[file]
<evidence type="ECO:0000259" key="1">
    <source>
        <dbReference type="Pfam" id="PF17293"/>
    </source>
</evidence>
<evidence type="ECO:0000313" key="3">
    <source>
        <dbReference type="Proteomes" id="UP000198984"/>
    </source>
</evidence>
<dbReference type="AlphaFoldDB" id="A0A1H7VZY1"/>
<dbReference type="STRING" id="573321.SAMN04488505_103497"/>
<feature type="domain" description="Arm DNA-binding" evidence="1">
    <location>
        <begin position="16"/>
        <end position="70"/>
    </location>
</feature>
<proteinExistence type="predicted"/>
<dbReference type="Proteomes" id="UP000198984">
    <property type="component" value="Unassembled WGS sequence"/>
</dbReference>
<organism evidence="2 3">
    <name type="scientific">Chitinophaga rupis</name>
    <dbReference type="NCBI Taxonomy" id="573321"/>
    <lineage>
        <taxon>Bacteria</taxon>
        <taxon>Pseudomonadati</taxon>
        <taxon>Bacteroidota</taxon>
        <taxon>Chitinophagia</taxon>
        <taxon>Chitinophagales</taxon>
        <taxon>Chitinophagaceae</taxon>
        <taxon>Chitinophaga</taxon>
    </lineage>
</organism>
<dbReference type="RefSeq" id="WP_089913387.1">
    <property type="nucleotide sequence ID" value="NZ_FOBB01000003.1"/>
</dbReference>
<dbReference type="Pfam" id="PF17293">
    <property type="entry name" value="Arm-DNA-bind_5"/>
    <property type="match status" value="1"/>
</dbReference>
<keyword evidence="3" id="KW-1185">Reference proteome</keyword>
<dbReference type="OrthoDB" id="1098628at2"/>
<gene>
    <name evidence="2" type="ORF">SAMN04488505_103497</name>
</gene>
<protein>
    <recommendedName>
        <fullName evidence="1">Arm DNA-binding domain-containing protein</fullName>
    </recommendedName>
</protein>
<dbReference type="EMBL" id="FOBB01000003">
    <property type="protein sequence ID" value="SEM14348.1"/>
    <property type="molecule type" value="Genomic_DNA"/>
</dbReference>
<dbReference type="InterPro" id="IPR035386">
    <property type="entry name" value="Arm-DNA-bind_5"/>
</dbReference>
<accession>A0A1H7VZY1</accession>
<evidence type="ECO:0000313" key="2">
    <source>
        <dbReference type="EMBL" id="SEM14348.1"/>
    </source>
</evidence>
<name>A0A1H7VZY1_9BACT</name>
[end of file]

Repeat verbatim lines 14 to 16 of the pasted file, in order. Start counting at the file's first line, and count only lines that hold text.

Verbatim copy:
    <location>
        <begin position="16"/>
        <end position="70"/>